Brokerages Hedge Offerings Amid Tumult

This just in: Wall Street is catering to the rich.
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It might not be the return of the Old Boys' Club, but Wall Street's experiments with populism are looking less and less affordable these days.

In a bid to bulk up assets under management and collect fatter fees, U.S. brokerages and asset managers are back to trying to woo and keep rich clients by offering hedge-fund products, among other things. The offshore, thinly regulated investment vehicles have outperformed other investment alternatives this year and have never been more popular with the wealthy. For brokerages, selling the funds means wider margins than traditional equity products -- a business that has become a drag on industry profits following the market downturn.

Charles Schwab

(SCH)

announced last week it plans to begin offering its investors a choice of third-party hedge fund products within the next 12 months. It's uncharted ground for Schwab. Once billed as a discount brokerage, the company has been eager to expand into more sophisticated (and profitable) lines, and already offers a number of products for the rich through its U.S. Trust arm. "We want to offer a wider choice of funds to our affluent clients," a Schwab spokesman said.

With returns pinched by the tough market, the funds themselves are looking for a way of generating more revenue, according to Meredith Jones, an analyst with Van Hedge Funds. "A lot of people who have in-house clients are looking to create hedge fund products because they know that high net-worth individuals are interested in that, and they want to capture that interest rather than lose them to other funds. It's hard to find anyone who hasn't thought about

opening a hedge fund, from brokerage houses to national banks to regional banks in the last 12 to 18 months," she said.

Firms like

Bank of America

(BAC) - Get Report

and

ING Asset Management

have added hedge fund products in the past two years, as have several German outfits, including

Deutsche Bank

(DB) - Get Report

and

Dresdner Bank

, David Friedland, president of Magnum U.S. Investments, said.

Hedge funds, which in their purest form reduce risk by shorting equities and derivatives, are relatively unregulated, but are accessible only to individuals with a liquid net worth of $1 million or more, according to U.S. law. That means the hedge fund door is shut to your average retail investor. A hedge fund typically earns 3% of assets managed in fees, vs. 1% to 2% for your average equity mutual fund. But the real cake is the commission on performance, which can run at an additional 7% or more on assets. In Schwab's case, these commissions would go to the third-party manager of the hedge fund.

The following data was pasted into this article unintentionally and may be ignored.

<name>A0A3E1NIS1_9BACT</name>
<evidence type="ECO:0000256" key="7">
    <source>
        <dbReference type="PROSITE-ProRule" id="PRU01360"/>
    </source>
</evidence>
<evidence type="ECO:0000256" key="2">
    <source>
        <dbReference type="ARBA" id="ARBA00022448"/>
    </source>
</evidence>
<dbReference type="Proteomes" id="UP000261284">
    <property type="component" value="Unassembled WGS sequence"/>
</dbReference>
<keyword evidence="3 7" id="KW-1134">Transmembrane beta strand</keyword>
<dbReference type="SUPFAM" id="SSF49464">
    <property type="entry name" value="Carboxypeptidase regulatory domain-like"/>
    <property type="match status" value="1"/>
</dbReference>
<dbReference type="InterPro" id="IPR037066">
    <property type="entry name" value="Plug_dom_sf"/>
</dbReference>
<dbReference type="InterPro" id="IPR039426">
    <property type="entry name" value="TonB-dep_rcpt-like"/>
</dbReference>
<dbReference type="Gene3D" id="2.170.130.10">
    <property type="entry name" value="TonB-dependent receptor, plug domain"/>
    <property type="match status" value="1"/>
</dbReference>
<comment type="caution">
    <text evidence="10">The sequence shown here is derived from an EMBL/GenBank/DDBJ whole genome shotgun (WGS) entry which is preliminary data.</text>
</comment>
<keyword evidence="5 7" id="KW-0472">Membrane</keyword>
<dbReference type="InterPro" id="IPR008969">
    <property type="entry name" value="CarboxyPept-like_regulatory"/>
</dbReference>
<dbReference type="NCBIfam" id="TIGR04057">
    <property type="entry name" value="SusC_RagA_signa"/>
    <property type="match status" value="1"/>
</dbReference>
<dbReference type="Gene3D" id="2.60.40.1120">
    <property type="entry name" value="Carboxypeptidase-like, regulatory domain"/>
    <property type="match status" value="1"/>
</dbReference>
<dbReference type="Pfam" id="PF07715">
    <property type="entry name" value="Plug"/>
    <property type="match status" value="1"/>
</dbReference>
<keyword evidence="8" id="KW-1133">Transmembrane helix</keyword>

Return of the Hedges

The push to offer hedge fund products isn't new. The acceptance of hedge fund investing by institutional investors like pensions has helped bring the business into the mainstream, while the stock market decline and volatility have given hedge funds an edge in terms of performance.

"In the early '90s, anybody could make money. But since 1998, the buy-and-hold strategy has brought zero returns. In this environment, aggressive trading rather than buy-and-hold strategies win, and that's when hedge funds work. Mutual funds, meanwhile, are trying to minimize their trading activities," said Reilly Tierney, senior vice president of Fox-Pitt, Kelton.

The hedge fund industry is currently growing at record levels of over 20%, while the number of funds actively investing is close to 6,800, says the Securities Industry Association's chief economist, Frank Fernandez. At the end of last year, the industry was managing an estimated $600 billion in total assets. The hedge fund business is booming in Europe, too, where some estimate 60% growth in the first 6 months of the year. In Europe, hedge funds are replacing Swiss banks as havens for Europeans in light of new banking treaties that limit the tax benefits of certain accounts.

Analysts say the business will thrive to the extent that the equity markets remains volatile and depressed. Hedge funds' ability to preserve capital in the wake of the terrorist attacks, and their outperformance of the indices during September, caught a lot of eyes and should increase investor interest over the next 3 months to 6 months, said Jones of Van Hedge Funds.

Using hedging strategies and a bet that the difference between short- and long-term interest rates would increase, many hedge funds generated big gains during September. In fact, over 38% of the hedge funds reporting for the Van Hedge Fund's Index posted gains in September, and over 46% turned in profits for the quarter. Some 88% of hedge funds outperformed the

S&P 500

during the third quarter. By comparison, the S&P 500 fell 8.1% in September and 14.7% in the third quarter, while the

Dow Jones Industrial Average

lost 11.0% for the month and 15.4% in the third quarter. The

Nasdaq

declined 17.0% and 30.6% for the month and quarter, respectively.

Analysts agree the offerings aren't a panacea for the brokerage industry. "It's still a pretty small subset of product line. You can double the revenue base from hedge fund products and still not make up for losses in other areas," says Diana Yates, securities analyst at A.G. Edwards & Sons. "I'm more worried about investment banking and IPO activity." The industry is expected to record earnings of $8 billion in 2001, down from $21 billion in 2000, according to the Securities Industry Association.

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